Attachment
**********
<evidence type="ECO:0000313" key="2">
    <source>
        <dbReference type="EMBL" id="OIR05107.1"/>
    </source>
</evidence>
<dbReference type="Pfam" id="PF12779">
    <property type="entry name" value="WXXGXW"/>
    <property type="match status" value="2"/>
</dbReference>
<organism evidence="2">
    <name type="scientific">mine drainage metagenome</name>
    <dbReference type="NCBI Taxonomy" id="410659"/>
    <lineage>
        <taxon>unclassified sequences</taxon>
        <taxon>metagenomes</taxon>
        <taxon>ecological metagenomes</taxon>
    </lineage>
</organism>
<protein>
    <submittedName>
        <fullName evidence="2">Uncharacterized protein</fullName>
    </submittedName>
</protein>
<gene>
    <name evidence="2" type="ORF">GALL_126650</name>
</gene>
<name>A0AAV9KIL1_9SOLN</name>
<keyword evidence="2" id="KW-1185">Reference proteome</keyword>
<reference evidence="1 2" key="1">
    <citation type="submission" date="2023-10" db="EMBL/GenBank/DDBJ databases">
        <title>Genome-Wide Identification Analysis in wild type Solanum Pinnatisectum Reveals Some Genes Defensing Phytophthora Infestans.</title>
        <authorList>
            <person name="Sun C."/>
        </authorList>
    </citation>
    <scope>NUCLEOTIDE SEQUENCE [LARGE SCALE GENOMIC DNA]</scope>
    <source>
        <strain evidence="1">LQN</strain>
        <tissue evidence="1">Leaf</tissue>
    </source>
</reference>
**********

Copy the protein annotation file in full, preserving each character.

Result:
<evidence type="ECO:0000313" key="2">
    <source>
        <dbReference type="EMBL" id="OIR05107.1"/>
    </source>
</evidence>
<dbReference type="Pfam" id="PF12779">
    <property type="entry name" value="WXXGXW"/>
    <property type="match status" value="2"/>
</dbReference>
<organism evidence="2">
    <name type="scientific">mine drainage metagenome</name>
    <dbReference type="NCBI Taxonomy" id="410659"/>
    <lineage>
        <taxon>unclassified sequences</taxon>
        <taxon>metagenomes</taxon>
        <taxon>ecological metagenomes</taxon>
    </lineage>
</organism>
<protein>
    <submittedName>
        <fullName evidence="2">Uncharacterized protein</fullName>
    </submittedName>
</protein>
<gene>
    <name evidence="2" type="ORF">GALL_126650</name>
</gene>
<name>A0AAV9KIL1_9SOLN</name>
<keyword evidence="2" id="KW-1185">Reference proteome</keyword>
<reference evidence="1 2" key="1">
    <citation type="submission" date="2023-10" db="EMBL/GenBank/DDBJ databases">
        <title>Genome-Wide Identification Analysis in wild type Solanum Pinnatisectum Reveals Some Genes Defensing Phytophthora Infestans.</title>
        <authorList>
            <person name="Sun C."/>
        </authorList>
    </citation>
    <scope>NUCLEOTIDE SEQUENCE [LARGE SCALE GENOMIC DNA]</scope>
    <source>
        <strain evidence="1">LQN</strain>
        <tissue evidence="1">Leaf</tissue>
    </source>
</reference>